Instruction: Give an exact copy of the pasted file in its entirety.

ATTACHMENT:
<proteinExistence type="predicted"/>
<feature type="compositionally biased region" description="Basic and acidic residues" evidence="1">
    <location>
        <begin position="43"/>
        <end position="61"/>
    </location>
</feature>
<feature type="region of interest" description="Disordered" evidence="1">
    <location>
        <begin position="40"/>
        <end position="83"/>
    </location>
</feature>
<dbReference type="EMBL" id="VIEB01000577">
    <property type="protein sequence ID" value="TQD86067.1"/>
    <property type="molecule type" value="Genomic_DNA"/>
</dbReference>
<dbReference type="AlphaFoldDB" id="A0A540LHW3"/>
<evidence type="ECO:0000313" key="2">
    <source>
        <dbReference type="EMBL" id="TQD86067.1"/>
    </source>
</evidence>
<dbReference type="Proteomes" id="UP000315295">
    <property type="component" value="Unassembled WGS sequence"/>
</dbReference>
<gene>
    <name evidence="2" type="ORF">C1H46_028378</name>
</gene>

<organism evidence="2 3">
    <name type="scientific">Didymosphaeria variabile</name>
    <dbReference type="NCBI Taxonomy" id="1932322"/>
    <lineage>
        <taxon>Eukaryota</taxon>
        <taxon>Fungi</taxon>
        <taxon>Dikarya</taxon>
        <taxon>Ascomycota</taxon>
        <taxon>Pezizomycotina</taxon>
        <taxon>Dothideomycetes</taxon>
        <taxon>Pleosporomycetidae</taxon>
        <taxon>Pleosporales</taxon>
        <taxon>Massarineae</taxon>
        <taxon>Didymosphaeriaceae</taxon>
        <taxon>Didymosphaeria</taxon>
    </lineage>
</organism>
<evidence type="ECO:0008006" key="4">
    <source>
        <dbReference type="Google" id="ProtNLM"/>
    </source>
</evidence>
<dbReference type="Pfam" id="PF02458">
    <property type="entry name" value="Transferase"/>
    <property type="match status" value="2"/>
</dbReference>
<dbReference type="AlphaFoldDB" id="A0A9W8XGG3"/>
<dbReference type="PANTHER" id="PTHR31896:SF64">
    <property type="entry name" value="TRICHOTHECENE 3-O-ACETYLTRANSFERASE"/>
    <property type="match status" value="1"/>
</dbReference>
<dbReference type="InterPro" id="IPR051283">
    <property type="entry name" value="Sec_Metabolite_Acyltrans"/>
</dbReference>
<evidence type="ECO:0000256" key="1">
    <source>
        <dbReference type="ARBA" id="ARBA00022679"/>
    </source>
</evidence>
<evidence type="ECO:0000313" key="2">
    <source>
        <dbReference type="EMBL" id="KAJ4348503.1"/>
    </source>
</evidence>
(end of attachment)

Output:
<proteinExistence type="predicted"/>
<feature type="compositionally biased region" description="Basic and acidic residues" evidence="1">
    <location>
        <begin position="43"/>
        <end position="61"/>
    </location>
</feature>
<feature type="region of interest" description="Disordered" evidence="1">
    <location>
        <begin position="40"/>
        <end position="83"/>
    </location>
</feature>
<dbReference type="EMBL" id="VIEB01000577">
    <property type="protein sequence ID" value="TQD86067.1"/>
    <property type="molecule type" value="Genomic_DNA"/>
</dbReference>
<dbReference type="AlphaFoldDB" id="A0A540LHW3"/>
<evidence type="ECO:0000313" key="2">
    <source>
        <dbReference type="EMBL" id="TQD86067.1"/>
    </source>
</evidence>
<dbReference type="Proteomes" id="UP000315295">
    <property type="component" value="Unassembled WGS sequence"/>
</dbReference>
<gene>
    <name evidence="2" type="ORF">C1H46_028378</name>
</gene>

<organism evidence="2 3">
    <name type="scientific">Didymosphaeria variabile</name>
    <dbReference type="NCBI Taxonomy" id="1932322"/>
    <lineage>
        <taxon>Eukaryota</taxon>
        <taxon>Fungi</taxon>
        <taxon>Dikarya</taxon>
        <taxon>Ascomycota</taxon>
        <taxon>Pezizomycotina</taxon>
        <taxon>Dothideomycetes</taxon>
        <taxon>Pleosporomycetidae</taxon>
        <taxon>Pleosporales</taxon>
        <taxon>Massarineae</taxon>
        <taxon>Didymosphaeriaceae</taxon>
        <taxon>Didymosphaeria</taxon>
    </lineage>
</organism>
<evidence type="ECO:0008006" key="4">
    <source>
        <dbReference type="Google" id="ProtNLM"/>
    </source>
</evidence>
<dbReference type="Pfam" id="PF02458">
    <property type="entry name" value="Transferase"/>
    <property type="match status" value="2"/>
</dbReference>
<dbReference type="AlphaFoldDB" id="A0A9W8XGG3"/>
<dbReference type="PANTHER" id="PTHR31896:SF64">
    <property type="entry name" value="TRICHOTHECENE 3-O-ACETYLTRANSFERASE"/>
    <property type="match status" value="1"/>
</dbReference>
<dbReference type="InterPro" id="IPR051283">
    <property type="entry name" value="Sec_Metabolite_Acyltrans"/>
</dbReference>
<evidence type="ECO:0000256" key="1">
    <source>
        <dbReference type="ARBA" id="ARBA00022679"/>
    </source>
</evidence>
<evidence type="ECO:0000313" key="2">
    <source>
        <dbReference type="EMBL" id="KAJ4348503.1"/>
    </source>
</evidence>